116 3rd St SE
Cedar Rapids, Iowa 52401
IOWA CITY — At The Webster, you won’t find some of the hallmarks you may have come to expect at upscale restaurants.
But that’s just the kind of environment on the ground floor of Iowa City’s Market House, focused on upscale warmth short of being pompous, that owners Sam and Riene Gelman have striven to provide through a focus on seasonality. For those open to experiencing new things or things done differently, the expertise gleaned from working under celebrity chefs in world class establishments in New York City, Boston, Toronto and Washington, D.C., can be found at home in Iowa.
Take the host’s podium, for example. Do your dinner guests announce their arrival via party name and size when they walk through your front door?
Where: 202 N. Linn St. in Iowa City’s Market House
Hours: 5:30 to 9 p.m. Tuesday through Thursday; 5:30 to 10 p.m. Friday and Saturday
Details: Available for dine-in with a full main dining room menu or a casual bar menu at the bar and lounge. A reservation-only Chef’s Counter and private event space is coming soon. A limited bar menu available for carryout will expand in the coming months.
“You come into this restaurant just like you come into our house,” Sam said. “Sure, we have someone there to greet you, but you walk in and the first thing you see is the kitchen, you see the dining room. It’s open, it’s convivial — it’s supposed to be fun, not stuffy.”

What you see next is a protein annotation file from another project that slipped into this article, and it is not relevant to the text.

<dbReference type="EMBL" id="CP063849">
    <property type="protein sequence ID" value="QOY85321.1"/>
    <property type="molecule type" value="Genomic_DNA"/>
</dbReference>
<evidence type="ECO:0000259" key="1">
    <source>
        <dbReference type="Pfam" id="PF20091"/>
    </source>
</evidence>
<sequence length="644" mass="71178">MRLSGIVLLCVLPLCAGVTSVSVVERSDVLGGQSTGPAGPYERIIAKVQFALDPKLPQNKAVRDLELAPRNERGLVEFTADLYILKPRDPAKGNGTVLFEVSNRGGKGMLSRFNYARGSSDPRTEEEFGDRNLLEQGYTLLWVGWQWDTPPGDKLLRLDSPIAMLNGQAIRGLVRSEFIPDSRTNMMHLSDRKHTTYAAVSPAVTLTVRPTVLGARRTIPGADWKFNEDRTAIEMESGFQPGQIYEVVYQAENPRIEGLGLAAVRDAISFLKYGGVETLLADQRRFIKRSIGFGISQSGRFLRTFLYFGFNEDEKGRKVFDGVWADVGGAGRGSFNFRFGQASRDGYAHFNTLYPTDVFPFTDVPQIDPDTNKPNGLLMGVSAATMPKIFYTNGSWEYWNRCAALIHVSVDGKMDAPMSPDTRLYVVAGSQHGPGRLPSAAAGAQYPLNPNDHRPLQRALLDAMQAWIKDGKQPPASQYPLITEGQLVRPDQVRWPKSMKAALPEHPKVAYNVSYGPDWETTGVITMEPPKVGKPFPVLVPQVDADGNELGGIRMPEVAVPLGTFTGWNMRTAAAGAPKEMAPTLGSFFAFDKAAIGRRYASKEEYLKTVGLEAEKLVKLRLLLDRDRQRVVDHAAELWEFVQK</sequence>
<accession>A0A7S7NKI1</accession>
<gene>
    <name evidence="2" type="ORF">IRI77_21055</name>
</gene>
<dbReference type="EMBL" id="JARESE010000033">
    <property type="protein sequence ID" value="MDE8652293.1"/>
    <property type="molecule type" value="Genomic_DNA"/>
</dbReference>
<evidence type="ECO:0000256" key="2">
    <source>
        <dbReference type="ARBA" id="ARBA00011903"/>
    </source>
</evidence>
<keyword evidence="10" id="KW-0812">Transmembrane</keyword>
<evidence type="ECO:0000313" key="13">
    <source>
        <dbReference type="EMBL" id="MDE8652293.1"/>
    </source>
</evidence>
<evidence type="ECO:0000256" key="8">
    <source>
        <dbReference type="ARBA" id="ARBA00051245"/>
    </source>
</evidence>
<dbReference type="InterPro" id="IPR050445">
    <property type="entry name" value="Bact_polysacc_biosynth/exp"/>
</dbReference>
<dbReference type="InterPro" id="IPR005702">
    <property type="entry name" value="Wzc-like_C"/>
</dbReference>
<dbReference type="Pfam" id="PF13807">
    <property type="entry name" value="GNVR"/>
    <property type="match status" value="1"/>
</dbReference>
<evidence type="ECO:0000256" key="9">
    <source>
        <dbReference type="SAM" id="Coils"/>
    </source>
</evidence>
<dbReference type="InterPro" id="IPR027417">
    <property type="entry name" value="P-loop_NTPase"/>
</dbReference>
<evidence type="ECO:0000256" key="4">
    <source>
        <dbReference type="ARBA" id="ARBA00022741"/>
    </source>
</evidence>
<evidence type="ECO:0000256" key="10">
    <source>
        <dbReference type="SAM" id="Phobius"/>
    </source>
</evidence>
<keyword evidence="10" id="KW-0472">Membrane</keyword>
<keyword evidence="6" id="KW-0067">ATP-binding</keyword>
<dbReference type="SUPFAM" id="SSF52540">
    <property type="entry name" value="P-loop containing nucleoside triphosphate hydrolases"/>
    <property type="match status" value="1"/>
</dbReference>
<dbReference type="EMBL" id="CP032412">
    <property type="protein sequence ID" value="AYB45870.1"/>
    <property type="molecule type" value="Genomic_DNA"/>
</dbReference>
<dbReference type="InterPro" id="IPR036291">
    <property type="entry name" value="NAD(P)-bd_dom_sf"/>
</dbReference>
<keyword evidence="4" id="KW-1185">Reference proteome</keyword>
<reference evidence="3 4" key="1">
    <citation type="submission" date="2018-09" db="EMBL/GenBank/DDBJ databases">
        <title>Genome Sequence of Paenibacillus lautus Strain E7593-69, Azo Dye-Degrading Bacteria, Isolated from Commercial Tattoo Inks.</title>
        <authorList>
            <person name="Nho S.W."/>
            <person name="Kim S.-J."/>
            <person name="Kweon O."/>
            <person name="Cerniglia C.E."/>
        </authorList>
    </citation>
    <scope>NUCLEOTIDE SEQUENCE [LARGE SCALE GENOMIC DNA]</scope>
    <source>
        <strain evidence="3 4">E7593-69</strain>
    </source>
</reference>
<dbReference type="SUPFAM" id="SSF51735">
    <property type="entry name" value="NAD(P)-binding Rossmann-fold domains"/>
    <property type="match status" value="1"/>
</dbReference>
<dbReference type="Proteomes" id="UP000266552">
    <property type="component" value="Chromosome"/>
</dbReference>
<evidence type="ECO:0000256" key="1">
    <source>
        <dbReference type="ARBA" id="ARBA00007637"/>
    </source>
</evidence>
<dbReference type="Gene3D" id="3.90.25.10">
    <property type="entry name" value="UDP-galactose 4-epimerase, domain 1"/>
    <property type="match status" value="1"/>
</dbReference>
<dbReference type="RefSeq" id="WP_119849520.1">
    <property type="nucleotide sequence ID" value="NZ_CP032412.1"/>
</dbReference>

As you take a second glance around at the space that opened May 11, you’ll notice other details, too. Amid the warm but modern aesthetic punctuated by painstakingly chosen decor and tableware, tables manage to look well dressed without white linen tablecloths.
“Why do you need a white tablecloth to eat good food?” Sam said. “We’re not serving high cuisine. We’re just serving good food that’s cooked well and seasonal.”
It’s perhaps an unusual concession from the new establishment, 202 N. Linn St., where the couple’s 30 years of combined chef and management experience at renowned restaurants like Momofuku, Eleven Madison Park and Craft in New York have come together for something new.
There, the Gelmans have set out to reflect the bounty, warmth and charm of the Midwest as they return to Sam’s hometown to raise a family. At this American restaurant, luxury ingredients come with a relaxed atmosphere.
For Sam, opening his own restaurant meant taking the good parts he liked at each restaurant to form his own style of cooking. At its core, that style is dictated by seasonality.
The menu changes — and is reprinted — daily to reflect the evolving ingredients of the day, even if only slightly for various herbs and garnishes. For the whole roasted Wisconsin trout, that might mean asparagus and morel mushrooms in the spring, local corn and tomatoes in the summer or apples and brussels sprouts in the fall.
That attention to detail is what makes The Webster stand out in a sea of mostly similar restaurants in the area, Sam said.
“Produce is best when it’s fresh,” he said. “That’s the right way to do it. That’s how I cook.”
A look at the current menu reflects the theme of the current season: asparagus, radishes, peas, rhubarb and cherries. Though The Webster doesn’t limit itself to the strict confines of what it can find on Iowa soil, there’s a stern commitment to using only what can be delivered with quality.
“We’re not a (locally sourced exclusive) restaurant, but we do it when we can,” Sam said. “I won’t ever serve strawberries from California, because they don’t travel very well. But I’ll serve strawberries from Kalona for the three weeks we have strawberries.”